Although the plaintiff has been provided with aspirin, this may not constitute adequate medical care. If, "deliberate indifference caused an easier and less efficacious treatment" to be provided, the defendants have violated the plaintiff's Eighth Amendment rights by failing to provide adequate medical care.
West v. Keve, 571 F.2d 158, 162 (3d Cir.1978) (citations omitted).
Looking at the above-mentioned allegations in the plaintiff's complaint, as well as the other allegations contained therein, it is clear that the allegations contained in the plaintiff's complaint sufficiently state a constitutional claim that the medical defendants were deliberately indifferent to Ancata's serious medical needs. When the allegations indicate this type of indifference, dismissal prior to discovery is premature. Therefore, the decision of the district court is REVERSED as to this issue.
B. The Non-Medical Defendants and Respondeat Superior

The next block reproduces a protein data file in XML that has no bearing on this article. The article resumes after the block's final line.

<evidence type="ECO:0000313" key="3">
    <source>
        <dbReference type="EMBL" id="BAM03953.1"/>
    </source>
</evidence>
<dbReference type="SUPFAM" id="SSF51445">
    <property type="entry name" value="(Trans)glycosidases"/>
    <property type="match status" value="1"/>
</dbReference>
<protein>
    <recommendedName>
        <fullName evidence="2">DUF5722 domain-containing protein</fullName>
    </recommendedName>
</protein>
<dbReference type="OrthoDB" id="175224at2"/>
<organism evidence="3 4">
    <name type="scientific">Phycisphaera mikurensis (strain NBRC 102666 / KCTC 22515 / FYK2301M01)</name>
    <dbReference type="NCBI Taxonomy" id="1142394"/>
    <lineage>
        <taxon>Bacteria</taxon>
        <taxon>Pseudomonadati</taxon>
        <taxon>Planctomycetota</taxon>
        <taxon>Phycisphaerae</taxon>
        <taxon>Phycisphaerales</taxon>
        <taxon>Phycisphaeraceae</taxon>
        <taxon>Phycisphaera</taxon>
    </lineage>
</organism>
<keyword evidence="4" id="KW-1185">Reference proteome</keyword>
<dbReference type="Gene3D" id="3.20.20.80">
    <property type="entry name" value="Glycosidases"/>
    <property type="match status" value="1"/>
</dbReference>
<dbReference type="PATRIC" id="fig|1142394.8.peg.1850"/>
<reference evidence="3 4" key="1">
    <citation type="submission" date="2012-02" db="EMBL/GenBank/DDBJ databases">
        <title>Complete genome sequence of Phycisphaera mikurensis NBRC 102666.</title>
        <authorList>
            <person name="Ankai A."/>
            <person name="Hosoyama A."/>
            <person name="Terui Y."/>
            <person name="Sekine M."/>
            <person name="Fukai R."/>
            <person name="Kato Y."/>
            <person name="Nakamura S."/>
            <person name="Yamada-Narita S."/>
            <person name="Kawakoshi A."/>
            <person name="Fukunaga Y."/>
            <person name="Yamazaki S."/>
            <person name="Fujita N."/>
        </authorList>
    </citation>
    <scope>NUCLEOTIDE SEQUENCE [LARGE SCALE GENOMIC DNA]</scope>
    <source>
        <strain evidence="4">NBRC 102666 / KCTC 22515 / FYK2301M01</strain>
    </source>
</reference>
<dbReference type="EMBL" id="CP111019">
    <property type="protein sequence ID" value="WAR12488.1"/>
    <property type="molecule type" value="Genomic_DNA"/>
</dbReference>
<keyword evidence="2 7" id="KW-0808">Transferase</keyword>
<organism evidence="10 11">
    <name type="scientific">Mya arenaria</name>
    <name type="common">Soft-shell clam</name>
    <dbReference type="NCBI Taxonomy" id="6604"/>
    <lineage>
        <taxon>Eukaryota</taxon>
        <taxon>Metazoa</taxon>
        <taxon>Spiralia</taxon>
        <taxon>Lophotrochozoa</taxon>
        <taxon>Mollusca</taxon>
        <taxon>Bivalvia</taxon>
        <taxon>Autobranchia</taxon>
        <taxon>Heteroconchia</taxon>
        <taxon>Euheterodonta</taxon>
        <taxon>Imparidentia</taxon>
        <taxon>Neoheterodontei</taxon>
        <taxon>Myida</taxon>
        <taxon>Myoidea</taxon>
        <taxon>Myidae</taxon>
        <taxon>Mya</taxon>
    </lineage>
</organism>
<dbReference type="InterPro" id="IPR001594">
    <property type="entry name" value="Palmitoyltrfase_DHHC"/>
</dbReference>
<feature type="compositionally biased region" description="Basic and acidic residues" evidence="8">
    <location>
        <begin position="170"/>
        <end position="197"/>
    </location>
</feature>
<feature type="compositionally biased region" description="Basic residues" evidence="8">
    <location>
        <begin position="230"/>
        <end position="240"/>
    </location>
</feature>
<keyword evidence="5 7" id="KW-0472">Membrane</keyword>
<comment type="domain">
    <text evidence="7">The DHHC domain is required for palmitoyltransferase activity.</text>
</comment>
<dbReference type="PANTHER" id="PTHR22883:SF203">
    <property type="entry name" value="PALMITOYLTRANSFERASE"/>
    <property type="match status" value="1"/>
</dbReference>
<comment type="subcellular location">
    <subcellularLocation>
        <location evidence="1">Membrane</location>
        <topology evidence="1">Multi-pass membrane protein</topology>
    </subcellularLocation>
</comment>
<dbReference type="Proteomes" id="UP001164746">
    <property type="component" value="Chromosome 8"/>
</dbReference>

As to the non-medical defendants, i.e., the two sheriffs and Broward County, the district court dismissed the claims against them as being solely based upon respondeat superior.6 We disagree. First, as to Broward County. The county is responsible for insuring that adequate funds are provided to meet the medical needs of inmates. The complaint alleges that "Defendant Broward County is responsible for providing funds to insure that the medical needs of the inmates of the Broward County Jail are properly met.... The limited funds provided by the County may have contributed to deliberate indifference shown for the serious medical needs of Anthony Ancata."7 The federal courts have consistently ruled that governments, state and local, have an obligation to provide medical care to incarcerated individuals. See Estelle, supra. This duty is not absolved by contracting with an entity such as Prison Health Services. Although Prison Health Services has contracted to perform an obligation owed by the county, the county itself remains liable for any constitutional deprivations caused by the policies or customs of the Health Service. In that sense, the county's duty is non-delegable.8 See generally Wilson v. Taylor, 733 F.2d 1539, 1545 (11th Cir.1984).9 Lack of funds for facilities cannot justify an unconstitutional lack of competent medical care and treatment for inmates. See Gates v. Collier, 501 F.2d 1291 (5th Cir.1974); see also Miller v. Carson, 401 F.Supp. 835, 889-91 (M.D.Fla.1975), aff'd 563 F.2d 741 (5th Cir.1977).10